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A Numerical Study of Sand Particle Distribution, Density, and Shape Effects on the Scavenge Efficiency of Engine Inlet Particle Separator Systems

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Abstract:

Sand size and shape factor, engine inlet angle to the approaching flow, splitter position, inlet wall rebound characteristics, inlet and scavenge vanes, and struts have pronounced effects on the scavenge efficiency. A numerical study is conducted on the effects of particle shape, density, and distribution at the engine inlet on the scavenge efficiency. Three‐dimensional Navier‐Stokes equations for air and the conservation equations in the Lagrangian framework for particles were solved simultaneously. Sand distribution, density, and shape factor for four engine inlet geometries were varied, and results were compared. Nonuniform distributions with small (large) particles concentrated at the inlet inner radius have the highest (lowest) scavenge efficiency. For random distributions, scavenge efficiency increases with inlet tilt angle, particularly for angles above 10°. Particles smaller than 20 μm are the most problematic as they follow the flowpath to the engine core. Sand density and size have similar influences on the scavenge efficiency, i.e., higher (lower) density particles behave like larger (smaller) particles. However, this effect is noticeable only for particle sizes less than 10 μm. Variations in particle shape factor are only noticeable for particle sizes less than 20 μm. Scavenge efficiencies for particle sizes less than 5 μm are influenced by both increasing and decreasing shape factors, whereas scavenge efficiency for 10‐μm particles is influenced only by shape factors below that for spherical particles.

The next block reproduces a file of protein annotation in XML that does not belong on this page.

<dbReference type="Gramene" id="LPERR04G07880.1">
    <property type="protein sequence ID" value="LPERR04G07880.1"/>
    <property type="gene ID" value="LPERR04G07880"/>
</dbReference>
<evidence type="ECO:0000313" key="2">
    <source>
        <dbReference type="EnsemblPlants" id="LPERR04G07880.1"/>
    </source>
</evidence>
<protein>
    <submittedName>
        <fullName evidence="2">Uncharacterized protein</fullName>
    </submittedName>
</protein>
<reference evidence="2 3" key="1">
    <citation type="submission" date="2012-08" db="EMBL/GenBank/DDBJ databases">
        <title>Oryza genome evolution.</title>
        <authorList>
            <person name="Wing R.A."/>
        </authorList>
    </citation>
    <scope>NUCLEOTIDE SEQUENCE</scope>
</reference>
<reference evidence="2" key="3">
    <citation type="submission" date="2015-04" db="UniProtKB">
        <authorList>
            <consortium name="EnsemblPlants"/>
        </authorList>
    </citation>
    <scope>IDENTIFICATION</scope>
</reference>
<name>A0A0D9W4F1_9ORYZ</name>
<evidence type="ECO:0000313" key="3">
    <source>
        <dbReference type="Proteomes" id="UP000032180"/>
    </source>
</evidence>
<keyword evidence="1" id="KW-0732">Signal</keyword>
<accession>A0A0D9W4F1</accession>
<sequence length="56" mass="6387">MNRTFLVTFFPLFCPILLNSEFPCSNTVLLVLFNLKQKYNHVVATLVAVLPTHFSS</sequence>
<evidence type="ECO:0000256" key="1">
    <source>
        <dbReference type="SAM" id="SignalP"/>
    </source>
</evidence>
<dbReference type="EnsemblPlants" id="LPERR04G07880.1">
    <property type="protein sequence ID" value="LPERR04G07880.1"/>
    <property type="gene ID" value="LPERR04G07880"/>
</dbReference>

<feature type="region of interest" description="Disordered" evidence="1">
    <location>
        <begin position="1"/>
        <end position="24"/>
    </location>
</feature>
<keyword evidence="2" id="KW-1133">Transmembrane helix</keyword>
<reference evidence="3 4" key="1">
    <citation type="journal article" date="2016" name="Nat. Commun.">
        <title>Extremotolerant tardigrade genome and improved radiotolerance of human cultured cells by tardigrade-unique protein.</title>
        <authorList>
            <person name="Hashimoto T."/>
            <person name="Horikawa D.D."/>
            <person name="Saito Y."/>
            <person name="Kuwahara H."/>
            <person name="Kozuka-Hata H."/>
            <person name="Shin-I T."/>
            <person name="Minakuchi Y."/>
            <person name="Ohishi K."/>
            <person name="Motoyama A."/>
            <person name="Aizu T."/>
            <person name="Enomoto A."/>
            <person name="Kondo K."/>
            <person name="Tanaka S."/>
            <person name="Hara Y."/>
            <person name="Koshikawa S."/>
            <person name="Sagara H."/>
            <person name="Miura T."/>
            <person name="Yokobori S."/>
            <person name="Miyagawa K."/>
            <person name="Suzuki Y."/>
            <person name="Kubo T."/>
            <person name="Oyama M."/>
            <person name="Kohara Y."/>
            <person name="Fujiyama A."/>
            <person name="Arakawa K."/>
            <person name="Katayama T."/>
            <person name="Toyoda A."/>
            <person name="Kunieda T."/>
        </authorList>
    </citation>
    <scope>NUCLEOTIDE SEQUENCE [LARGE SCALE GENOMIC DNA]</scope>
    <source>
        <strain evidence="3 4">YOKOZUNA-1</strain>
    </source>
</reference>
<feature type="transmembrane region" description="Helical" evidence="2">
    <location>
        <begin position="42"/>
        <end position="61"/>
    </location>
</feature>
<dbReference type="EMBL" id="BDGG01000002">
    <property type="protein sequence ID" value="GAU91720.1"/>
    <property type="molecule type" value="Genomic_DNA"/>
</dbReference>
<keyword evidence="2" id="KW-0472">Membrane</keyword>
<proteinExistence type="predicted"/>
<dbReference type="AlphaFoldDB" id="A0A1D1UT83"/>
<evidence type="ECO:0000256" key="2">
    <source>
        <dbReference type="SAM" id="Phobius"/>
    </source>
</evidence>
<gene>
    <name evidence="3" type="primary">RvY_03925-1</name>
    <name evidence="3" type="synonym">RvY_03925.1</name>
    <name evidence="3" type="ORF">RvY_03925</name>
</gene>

Document Type: Research Article

DOI: http://dx.doi.org/10.4050/JAHS.55.022006

Affiliations: Mechanical and Industrial Engineering Department, Northeastern University, Boston, MA

Publication date: April 1, 2010

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  • The Journal of the American Helicopter Society is the world's only scientific journal dedicated to vertical flight technology. It is a peer-reviewed technical journal published quarterly by AHS International and presents innovative papers covering the state-of-the-art in all disciplines of rotorcraft design, research and development. (Please note that AHS members receive significant discounts on articles and subscriptions.)

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    Authors can find submission guidelines and related information on the AHS website.

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